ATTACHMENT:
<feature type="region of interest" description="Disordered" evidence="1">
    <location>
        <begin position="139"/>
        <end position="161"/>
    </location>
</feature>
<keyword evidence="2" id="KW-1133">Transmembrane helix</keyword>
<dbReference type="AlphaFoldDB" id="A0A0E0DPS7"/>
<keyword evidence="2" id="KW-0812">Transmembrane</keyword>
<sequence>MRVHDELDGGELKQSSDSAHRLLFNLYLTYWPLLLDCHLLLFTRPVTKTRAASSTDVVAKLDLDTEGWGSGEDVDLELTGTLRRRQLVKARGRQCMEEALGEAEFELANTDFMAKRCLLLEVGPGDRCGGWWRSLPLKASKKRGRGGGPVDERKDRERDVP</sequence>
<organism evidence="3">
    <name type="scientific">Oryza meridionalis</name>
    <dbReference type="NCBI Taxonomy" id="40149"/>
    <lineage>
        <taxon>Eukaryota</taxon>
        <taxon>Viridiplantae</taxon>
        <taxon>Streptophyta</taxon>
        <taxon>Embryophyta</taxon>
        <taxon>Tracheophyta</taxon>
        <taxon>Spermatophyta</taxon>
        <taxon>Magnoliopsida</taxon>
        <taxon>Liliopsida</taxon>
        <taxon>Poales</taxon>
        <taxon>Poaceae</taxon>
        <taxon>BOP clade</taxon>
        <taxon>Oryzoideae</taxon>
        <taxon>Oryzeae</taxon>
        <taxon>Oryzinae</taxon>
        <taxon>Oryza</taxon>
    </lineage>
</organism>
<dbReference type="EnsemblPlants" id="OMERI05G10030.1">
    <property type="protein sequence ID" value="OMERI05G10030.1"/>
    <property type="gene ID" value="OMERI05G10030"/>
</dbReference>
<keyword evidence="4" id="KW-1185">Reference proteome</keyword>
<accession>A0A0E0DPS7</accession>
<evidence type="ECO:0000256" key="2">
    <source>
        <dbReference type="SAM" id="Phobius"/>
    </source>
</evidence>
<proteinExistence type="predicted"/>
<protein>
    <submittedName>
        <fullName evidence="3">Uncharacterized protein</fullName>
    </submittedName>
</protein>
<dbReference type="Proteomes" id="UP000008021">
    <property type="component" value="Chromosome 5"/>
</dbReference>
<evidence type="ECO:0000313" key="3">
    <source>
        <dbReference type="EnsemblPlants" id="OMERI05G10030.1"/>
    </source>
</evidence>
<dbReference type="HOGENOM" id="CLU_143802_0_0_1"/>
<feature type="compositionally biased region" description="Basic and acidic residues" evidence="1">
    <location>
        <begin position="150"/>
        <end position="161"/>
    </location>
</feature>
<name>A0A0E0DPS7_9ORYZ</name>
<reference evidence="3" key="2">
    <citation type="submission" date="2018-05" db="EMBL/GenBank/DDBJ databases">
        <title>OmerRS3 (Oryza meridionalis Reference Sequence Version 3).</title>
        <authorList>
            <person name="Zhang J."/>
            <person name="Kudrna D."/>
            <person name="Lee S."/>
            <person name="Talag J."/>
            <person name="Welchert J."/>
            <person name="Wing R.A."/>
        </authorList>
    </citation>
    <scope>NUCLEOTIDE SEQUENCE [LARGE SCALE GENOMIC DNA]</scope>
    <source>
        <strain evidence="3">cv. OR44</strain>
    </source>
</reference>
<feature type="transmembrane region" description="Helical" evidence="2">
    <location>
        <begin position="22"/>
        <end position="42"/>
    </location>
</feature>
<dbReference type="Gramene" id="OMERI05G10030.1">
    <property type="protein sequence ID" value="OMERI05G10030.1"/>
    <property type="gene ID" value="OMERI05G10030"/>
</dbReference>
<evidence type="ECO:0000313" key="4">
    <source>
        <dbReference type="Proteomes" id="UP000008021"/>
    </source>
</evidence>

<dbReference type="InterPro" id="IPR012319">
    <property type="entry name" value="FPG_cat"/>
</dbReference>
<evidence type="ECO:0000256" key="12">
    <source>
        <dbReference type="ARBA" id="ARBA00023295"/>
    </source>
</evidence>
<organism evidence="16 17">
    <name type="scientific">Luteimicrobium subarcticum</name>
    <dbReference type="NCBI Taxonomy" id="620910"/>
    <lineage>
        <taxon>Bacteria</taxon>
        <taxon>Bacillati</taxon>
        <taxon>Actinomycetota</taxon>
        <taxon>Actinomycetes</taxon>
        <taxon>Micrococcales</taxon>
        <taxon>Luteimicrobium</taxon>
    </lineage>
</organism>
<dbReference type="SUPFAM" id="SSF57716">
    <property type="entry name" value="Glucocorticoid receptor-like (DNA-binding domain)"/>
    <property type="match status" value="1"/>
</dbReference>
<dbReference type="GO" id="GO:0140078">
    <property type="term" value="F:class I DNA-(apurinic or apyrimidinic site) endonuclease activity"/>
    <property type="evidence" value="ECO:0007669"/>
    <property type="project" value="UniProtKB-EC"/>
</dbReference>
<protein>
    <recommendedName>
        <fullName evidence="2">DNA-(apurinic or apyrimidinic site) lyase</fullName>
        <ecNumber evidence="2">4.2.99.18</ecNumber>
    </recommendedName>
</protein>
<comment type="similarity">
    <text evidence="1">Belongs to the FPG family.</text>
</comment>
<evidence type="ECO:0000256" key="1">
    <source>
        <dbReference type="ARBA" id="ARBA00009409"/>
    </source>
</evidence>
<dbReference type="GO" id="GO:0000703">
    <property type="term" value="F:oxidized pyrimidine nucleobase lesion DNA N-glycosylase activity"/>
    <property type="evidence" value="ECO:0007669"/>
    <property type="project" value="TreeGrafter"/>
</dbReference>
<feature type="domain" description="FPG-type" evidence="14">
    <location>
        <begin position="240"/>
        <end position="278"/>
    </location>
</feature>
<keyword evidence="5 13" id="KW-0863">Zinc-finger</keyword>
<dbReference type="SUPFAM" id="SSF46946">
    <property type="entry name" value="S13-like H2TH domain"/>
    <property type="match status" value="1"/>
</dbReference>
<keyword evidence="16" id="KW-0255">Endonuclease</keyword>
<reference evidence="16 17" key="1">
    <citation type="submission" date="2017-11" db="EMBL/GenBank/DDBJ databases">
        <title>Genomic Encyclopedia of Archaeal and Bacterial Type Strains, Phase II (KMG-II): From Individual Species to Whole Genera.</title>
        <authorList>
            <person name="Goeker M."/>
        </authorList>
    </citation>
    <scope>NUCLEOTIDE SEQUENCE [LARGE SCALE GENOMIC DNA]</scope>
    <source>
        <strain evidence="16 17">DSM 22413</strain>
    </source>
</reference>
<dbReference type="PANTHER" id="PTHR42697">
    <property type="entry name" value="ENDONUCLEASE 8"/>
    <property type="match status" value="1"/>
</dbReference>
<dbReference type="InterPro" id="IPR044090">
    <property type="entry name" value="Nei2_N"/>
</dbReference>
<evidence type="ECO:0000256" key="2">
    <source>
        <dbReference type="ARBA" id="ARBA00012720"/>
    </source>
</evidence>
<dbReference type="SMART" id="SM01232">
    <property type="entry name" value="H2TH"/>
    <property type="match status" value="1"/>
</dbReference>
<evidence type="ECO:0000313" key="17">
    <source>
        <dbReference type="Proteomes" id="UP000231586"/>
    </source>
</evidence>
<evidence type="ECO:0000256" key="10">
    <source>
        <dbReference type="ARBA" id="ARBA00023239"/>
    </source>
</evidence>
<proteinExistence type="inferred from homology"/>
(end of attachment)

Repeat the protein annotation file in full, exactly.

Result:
<feature type="region of interest" description="Disordered" evidence="1">
    <location>
        <begin position="139"/>
        <end position="161"/>
    </location>
</feature>
<keyword evidence="2" id="KW-1133">Transmembrane helix</keyword>
<dbReference type="AlphaFoldDB" id="A0A0E0DPS7"/>
<keyword evidence="2" id="KW-0812">Transmembrane</keyword>
<sequence>MRVHDELDGGELKQSSDSAHRLLFNLYLTYWPLLLDCHLLLFTRPVTKTRAASSTDVVAKLDLDTEGWGSGEDVDLELTGTLRRRQLVKARGRQCMEEALGEAEFELANTDFMAKRCLLLEVGPGDRCGGWWRSLPLKASKKRGRGGGPVDERKDRERDVP</sequence>
<organism evidence="3">
    <name type="scientific">Oryza meridionalis</name>
    <dbReference type="NCBI Taxonomy" id="40149"/>
    <lineage>
        <taxon>Eukaryota</taxon>
        <taxon>Viridiplantae</taxon>
        <taxon>Streptophyta</taxon>
        <taxon>Embryophyta</taxon>
        <taxon>Tracheophyta</taxon>
        <taxon>Spermatophyta</taxon>
        <taxon>Magnoliopsida</taxon>
        <taxon>Liliopsida</taxon>
        <taxon>Poales</taxon>
        <taxon>Poaceae</taxon>
        <taxon>BOP clade</taxon>
        <taxon>Oryzoideae</taxon>
        <taxon>Oryzeae</taxon>
        <taxon>Oryzinae</taxon>
        <taxon>Oryza</taxon>
    </lineage>
</organism>
<dbReference type="EnsemblPlants" id="OMERI05G10030.1">
    <property type="protein sequence ID" value="OMERI05G10030.1"/>
    <property type="gene ID" value="OMERI05G10030"/>
</dbReference>
<keyword evidence="4" id="KW-1185">Reference proteome</keyword>
<accession>A0A0E0DPS7</accession>
<evidence type="ECO:0000256" key="2">
    <source>
        <dbReference type="SAM" id="Phobius"/>
    </source>
</evidence>
<proteinExistence type="predicted"/>
<protein>
    <submittedName>
        <fullName evidence="3">Uncharacterized protein</fullName>
    </submittedName>
</protein>
<dbReference type="Proteomes" id="UP000008021">
    <property type="component" value="Chromosome 5"/>
</dbReference>
<evidence type="ECO:0000313" key="3">
    <source>
        <dbReference type="EnsemblPlants" id="OMERI05G10030.1"/>
    </source>
</evidence>
<dbReference type="HOGENOM" id="CLU_143802_0_0_1"/>
<feature type="compositionally biased region" description="Basic and acidic residues" evidence="1">
    <location>
        <begin position="150"/>
        <end position="161"/>
    </location>
</feature>
<name>A0A0E0DPS7_9ORYZ</name>
<reference evidence="3" key="2">
    <citation type="submission" date="2018-05" db="EMBL/GenBank/DDBJ databases">
        <title>OmerRS3 (Oryza meridionalis Reference Sequence Version 3).</title>
        <authorList>
            <person name="Zhang J."/>
            <person name="Kudrna D."/>
            <person name="Lee S."/>
            <person name="Talag J."/>
            <person name="Welchert J."/>
            <person name="Wing R.A."/>
        </authorList>
    </citation>
    <scope>NUCLEOTIDE SEQUENCE [LARGE SCALE GENOMIC DNA]</scope>
    <source>
        <strain evidence="3">cv. OR44</strain>
    </source>
</reference>
<feature type="transmembrane region" description="Helical" evidence="2">
    <location>
        <begin position="22"/>
        <end position="42"/>
    </location>
</feature>
<dbReference type="Gramene" id="OMERI05G10030.1">
    <property type="protein sequence ID" value="OMERI05G10030.1"/>
    <property type="gene ID" value="OMERI05G10030"/>
</dbReference>
<evidence type="ECO:0000313" key="4">
    <source>
        <dbReference type="Proteomes" id="UP000008021"/>
    </source>
</evidence>

<dbReference type="InterPro" id="IPR012319">
    <property type="entry name" value="FPG_cat"/>
</dbReference>
<evidence type="ECO:0000256" key="12">
    <source>
        <dbReference type="ARBA" id="ARBA00023295"/>
    </source>
</evidence>
<organism evidence="16 17">
    <name type="scientific">Luteimicrobium subarcticum</name>
    <dbReference type="NCBI Taxonomy" id="620910"/>
    <lineage>
        <taxon>Bacteria</taxon>
        <taxon>Bacillati</taxon>
        <taxon>Actinomycetota</taxon>
        <taxon>Actinomycetes</taxon>
        <taxon>Micrococcales</taxon>
        <taxon>Luteimicrobium</taxon>
    </lineage>
</organism>
<dbReference type="SUPFAM" id="SSF57716">
    <property type="entry name" value="Glucocorticoid receptor-like (DNA-binding domain)"/>
    <property type="match status" value="1"/>
</dbReference>
<dbReference type="GO" id="GO:0140078">
    <property type="term" value="F:class I DNA-(apurinic or apyrimidinic site) endonuclease activity"/>
    <property type="evidence" value="ECO:0007669"/>
    <property type="project" value="UniProtKB-EC"/>
</dbReference>
<protein>
    <recommendedName>
        <fullName evidence="2">DNA-(apurinic or apyrimidinic site) lyase</fullName>
        <ecNumber evidence="2">4.2.99.18</ecNumber>
    </recommendedName>
</protein>
<comment type="similarity">
    <text evidence="1">Belongs to the FPG family.</text>
</comment>
<evidence type="ECO:0000256" key="1">
    <source>
        <dbReference type="ARBA" id="ARBA00009409"/>
    </source>
</evidence>
<dbReference type="GO" id="GO:0000703">
    <property type="term" value="F:oxidized pyrimidine nucleobase lesion DNA N-glycosylase activity"/>
    <property type="evidence" value="ECO:0007669"/>
    <property type="project" value="TreeGrafter"/>
</dbReference>
<feature type="domain" description="FPG-type" evidence="14">
    <location>
        <begin position="240"/>
        <end position="278"/>
    </location>
</feature>
<keyword evidence="5 13" id="KW-0863">Zinc-finger</keyword>
<dbReference type="SUPFAM" id="SSF46946">
    <property type="entry name" value="S13-like H2TH domain"/>
    <property type="match status" value="1"/>
</dbReference>
<keyword evidence="16" id="KW-0255">Endonuclease</keyword>
<reference evidence="16 17" key="1">
    <citation type="submission" date="2017-11" db="EMBL/GenBank/DDBJ databases">
        <title>Genomic Encyclopedia of Archaeal and Bacterial Type Strains, Phase II (KMG-II): From Individual Species to Whole Genera.</title>
        <authorList>
            <person name="Goeker M."/>
        </authorList>
    </citation>
    <scope>NUCLEOTIDE SEQUENCE [LARGE SCALE GENOMIC DNA]</scope>
    <source>
        <strain evidence="16 17">DSM 22413</strain>
    </source>
</reference>
<dbReference type="PANTHER" id="PTHR42697">
    <property type="entry name" value="ENDONUCLEASE 8"/>
    <property type="match status" value="1"/>
</dbReference>
<dbReference type="InterPro" id="IPR044090">
    <property type="entry name" value="Nei2_N"/>
</dbReference>
<evidence type="ECO:0000256" key="2">
    <source>
        <dbReference type="ARBA" id="ARBA00012720"/>
    </source>
</evidence>
<dbReference type="SMART" id="SM01232">
    <property type="entry name" value="H2TH"/>
    <property type="match status" value="1"/>
</dbReference>
<evidence type="ECO:0000313" key="17">
    <source>
        <dbReference type="Proteomes" id="UP000231586"/>
    </source>
</evidence>
<evidence type="ECO:0000256" key="10">
    <source>
        <dbReference type="ARBA" id="ARBA00023239"/>
    </source>
</evidence>
<proteinExistence type="inferred from homology"/>